Rec center vote delayed, but tax hike now on table
By Kenneth Fine
Published in News on April 20, 2010 1:46 PM
Goldsboro City Council might have tabled talk of a rec center until it gets more information, but city officials say there might still be a need for higher taxes -- even without the project.
With too many questions still unanswered, the Goldsboro City Council ended its discussion about construction of a new recreation center downtown during its pre-meeting work session, agreeing to resume the conversation Friday at noon.
But just before the board moved on, a question raised by council members Jackie Warrick and Bob Waller about what it might take to fund the facility -- the $9 million-plus construction costs and roughly $1 million annual operating costs -- prompted City Manager Joe Huffman to reveal that the budget he says will be ready for council members to look at by early next week would likely include a recommendation for a tax increase -- whether the board votes to move forward with the recreation center project or not.
"It's not solid yet. I've got to figure out what we're doing, but right now, my guess is we're probably going to recommend a tax increase," Huffman said later Monday evening. "It's (because of) a lot of things. One, I think we've been doing a lot, but I think the other thing is a lot of the state revenue is down -- sales tax and some of those -- and we actually have less money to operate on."
Last year, he added, there was roughly $1 million less to work with in the budget than in the previous fiscal year.
"And this year, it looks like we're going to get hit again pretty hard," he said.
No additional details -- the size of the potential increase, what expenditures have already been cut out of the budget -- were available Monday, as Huffman said there is still work left to do before those decisions are made.
But there was a consensus regarding the recreation center, if construction is ultimately approved.
Council members agreed, for the most part, on which alternates -- estimated to increase the $8.76 million base bid by as much as $500,000 -- to include in the final plan.
The only area of contention is the climbing wall, an amenity Councilman Jackie Warrick said he opposes.
"The young people need it," Mayor Pro Tem Chuck Allen said.
"That's $48,000," Warrick replied.
Other questions also made a Monday vote impossible.
Council member Don Chatman said he wants to see a year by year breakdown of the costs associated with debt service and operating costs for the facility.
And Bob Waller wants to know who would be charged with running the building.
"Have we decided who's going to run it?" he asked. "Are we going to run it? Is the Y(MCA) going to run it or what?"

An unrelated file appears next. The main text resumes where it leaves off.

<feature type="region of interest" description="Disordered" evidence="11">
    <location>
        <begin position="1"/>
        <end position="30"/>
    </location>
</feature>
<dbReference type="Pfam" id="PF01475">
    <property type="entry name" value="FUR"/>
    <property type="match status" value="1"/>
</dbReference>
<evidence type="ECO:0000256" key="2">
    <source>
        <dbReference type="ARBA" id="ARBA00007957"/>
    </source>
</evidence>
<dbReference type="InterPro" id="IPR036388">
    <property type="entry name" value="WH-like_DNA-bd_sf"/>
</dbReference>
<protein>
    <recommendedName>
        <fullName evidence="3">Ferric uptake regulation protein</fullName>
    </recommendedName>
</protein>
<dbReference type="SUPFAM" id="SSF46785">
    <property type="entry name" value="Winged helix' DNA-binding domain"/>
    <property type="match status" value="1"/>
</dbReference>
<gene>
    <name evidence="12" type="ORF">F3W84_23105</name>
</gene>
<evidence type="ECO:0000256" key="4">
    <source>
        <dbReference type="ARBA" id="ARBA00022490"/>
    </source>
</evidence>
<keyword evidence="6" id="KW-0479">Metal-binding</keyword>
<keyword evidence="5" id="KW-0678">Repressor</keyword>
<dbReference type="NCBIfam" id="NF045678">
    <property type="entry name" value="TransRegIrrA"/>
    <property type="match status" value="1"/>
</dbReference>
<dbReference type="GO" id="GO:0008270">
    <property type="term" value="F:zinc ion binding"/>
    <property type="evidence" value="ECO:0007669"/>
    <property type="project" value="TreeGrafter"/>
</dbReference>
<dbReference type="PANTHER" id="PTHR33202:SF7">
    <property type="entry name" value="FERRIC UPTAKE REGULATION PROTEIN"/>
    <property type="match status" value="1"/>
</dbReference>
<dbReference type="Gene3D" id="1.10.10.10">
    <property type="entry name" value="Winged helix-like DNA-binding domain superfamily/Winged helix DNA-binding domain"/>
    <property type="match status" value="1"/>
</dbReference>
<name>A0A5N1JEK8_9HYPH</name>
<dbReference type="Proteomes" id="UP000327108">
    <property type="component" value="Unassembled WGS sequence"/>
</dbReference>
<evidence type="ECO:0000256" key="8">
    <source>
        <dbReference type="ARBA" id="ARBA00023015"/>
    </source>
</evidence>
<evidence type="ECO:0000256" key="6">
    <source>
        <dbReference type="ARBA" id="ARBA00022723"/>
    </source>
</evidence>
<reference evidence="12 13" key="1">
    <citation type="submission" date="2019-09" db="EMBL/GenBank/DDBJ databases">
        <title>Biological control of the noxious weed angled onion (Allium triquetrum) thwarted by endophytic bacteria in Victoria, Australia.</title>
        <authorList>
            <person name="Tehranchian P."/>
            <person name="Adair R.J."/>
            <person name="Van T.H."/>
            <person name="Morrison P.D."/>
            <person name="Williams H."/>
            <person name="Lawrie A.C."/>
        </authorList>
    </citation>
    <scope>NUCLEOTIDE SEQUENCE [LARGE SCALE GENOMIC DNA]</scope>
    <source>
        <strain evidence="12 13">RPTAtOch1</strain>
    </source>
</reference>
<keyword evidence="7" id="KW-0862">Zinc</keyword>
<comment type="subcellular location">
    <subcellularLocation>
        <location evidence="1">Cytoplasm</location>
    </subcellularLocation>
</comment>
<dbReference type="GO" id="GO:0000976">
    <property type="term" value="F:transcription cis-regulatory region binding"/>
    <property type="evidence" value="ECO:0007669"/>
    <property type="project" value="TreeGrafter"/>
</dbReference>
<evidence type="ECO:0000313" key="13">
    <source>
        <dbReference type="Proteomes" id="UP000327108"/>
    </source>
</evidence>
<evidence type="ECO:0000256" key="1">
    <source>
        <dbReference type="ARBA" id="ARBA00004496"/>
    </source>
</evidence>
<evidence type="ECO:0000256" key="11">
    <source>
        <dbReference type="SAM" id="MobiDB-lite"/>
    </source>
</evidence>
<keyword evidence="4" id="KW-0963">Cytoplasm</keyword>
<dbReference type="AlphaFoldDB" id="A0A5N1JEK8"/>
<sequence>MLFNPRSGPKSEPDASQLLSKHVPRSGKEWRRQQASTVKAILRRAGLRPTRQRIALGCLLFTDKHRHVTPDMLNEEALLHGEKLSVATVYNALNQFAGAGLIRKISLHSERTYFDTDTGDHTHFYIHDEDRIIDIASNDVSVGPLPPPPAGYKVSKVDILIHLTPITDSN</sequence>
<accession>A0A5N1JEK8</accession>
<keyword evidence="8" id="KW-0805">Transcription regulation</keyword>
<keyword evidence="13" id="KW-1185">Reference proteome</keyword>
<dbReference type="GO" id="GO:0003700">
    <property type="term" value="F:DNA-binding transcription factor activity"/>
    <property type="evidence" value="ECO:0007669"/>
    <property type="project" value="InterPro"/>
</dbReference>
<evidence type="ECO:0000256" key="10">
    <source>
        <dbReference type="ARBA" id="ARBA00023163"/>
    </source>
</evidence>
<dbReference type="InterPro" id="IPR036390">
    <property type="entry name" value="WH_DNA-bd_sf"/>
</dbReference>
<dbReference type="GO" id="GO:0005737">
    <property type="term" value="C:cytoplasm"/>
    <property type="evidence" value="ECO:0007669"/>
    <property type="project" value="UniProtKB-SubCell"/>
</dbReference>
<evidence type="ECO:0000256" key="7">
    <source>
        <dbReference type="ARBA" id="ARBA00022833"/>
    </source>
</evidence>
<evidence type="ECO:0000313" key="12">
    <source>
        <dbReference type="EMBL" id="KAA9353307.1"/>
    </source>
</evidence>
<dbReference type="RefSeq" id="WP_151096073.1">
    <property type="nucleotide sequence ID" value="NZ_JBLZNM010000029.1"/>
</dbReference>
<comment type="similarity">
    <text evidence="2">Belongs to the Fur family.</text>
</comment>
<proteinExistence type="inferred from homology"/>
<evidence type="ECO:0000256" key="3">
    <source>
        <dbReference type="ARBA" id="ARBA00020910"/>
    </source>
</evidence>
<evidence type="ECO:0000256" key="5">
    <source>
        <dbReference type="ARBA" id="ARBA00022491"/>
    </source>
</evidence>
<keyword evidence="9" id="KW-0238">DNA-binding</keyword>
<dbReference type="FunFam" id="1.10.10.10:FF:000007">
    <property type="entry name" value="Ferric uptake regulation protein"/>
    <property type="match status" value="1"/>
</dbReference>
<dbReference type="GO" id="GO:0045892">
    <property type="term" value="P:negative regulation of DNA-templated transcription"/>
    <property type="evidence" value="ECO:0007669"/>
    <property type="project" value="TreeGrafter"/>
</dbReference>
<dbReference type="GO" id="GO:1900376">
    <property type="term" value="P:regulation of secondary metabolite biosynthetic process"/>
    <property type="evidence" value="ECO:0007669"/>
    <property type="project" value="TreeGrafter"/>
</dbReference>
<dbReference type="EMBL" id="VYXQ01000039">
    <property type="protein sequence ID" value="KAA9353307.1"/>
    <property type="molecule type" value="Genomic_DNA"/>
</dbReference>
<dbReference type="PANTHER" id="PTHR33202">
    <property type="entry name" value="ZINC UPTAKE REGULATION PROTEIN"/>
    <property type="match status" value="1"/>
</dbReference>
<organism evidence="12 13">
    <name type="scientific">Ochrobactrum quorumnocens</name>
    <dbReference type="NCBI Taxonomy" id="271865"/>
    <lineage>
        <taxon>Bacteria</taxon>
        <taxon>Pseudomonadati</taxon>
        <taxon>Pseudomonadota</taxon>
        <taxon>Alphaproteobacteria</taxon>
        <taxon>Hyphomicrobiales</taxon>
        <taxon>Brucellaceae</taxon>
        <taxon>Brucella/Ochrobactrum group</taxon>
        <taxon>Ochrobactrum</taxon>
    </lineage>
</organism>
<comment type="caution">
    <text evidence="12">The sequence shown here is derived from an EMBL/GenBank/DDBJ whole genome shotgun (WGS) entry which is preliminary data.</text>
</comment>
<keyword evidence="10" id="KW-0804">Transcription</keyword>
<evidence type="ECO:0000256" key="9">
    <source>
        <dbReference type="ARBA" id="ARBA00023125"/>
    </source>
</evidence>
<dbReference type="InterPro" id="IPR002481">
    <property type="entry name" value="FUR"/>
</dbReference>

Even new Parks and Recreation Director Ruben Wall had questions that remain unanswered -- whether or not the facility would be free and open to the public, if a membership would be required.
"That's something we've really got to work out," he said. "But however I'm instructed to do it, I'll make it happen."
The city has been eyeing construction of a new recreation center since the previous facility -- opened in 1925 and located on Walnut Street -- was destroyed by fire in 2004.
In June 2005, a committee was formed to research a possible reconstruction, and since, the group has produced a design, location -- the 200 block of Center Street -- and most of the additional details to make it happen.
But the project was put on hold in January 2009 because of a shaky economy -- the same climate officials now say has saved as much as $5 million on construction.
As the plans currently show it, the recreation center would be a YMCA-like facility, complete with a pool, concession area, day care room, restrooms, classrooms, gymnasium and indoor track. A fitness center, weight room and gaming room also are included in the plan.
The majority of the council has remained satisfied with the renderings produced by architectural firm Pearce, Brinkley, Cease and Lee, P.A. -- only Michael Headen has voiced opposition to the look, saying in December 2009 he did not believe the building "fit" into his vision of downtown.
The Rev. Charles Williams also has voiced concerns, questioning how the center would be run -- and whether the building would truly serve the entire population if the city moved forward with a membership-based access system.
But those concerns are not the only ones that exist.
In fact, some members of the community are simply not satisfied with the plans.
A petition signed by nearly 100 local residents was received by the city management team in early February, a document that claims the proposed facility "is not environmentally compatible with existing buildings" downtown.
"We understand that building the center would be less expensive now, but much are opposed to being forced to accept a building design which will have a negative, rather than positive, impact on the overall downtown plan," the petition reads. "If a client is not pleased with the facade, they should not be coerced into paying additional money to receive an acceptable design."
No decision was made Monday on whether or not a new facility will grace downtown in the near future, as the council will come together again Friday to resume that discussion.
But Huffman said at least one thing is likely: The need to find additional revenue, perhaps in the form of increased taxes.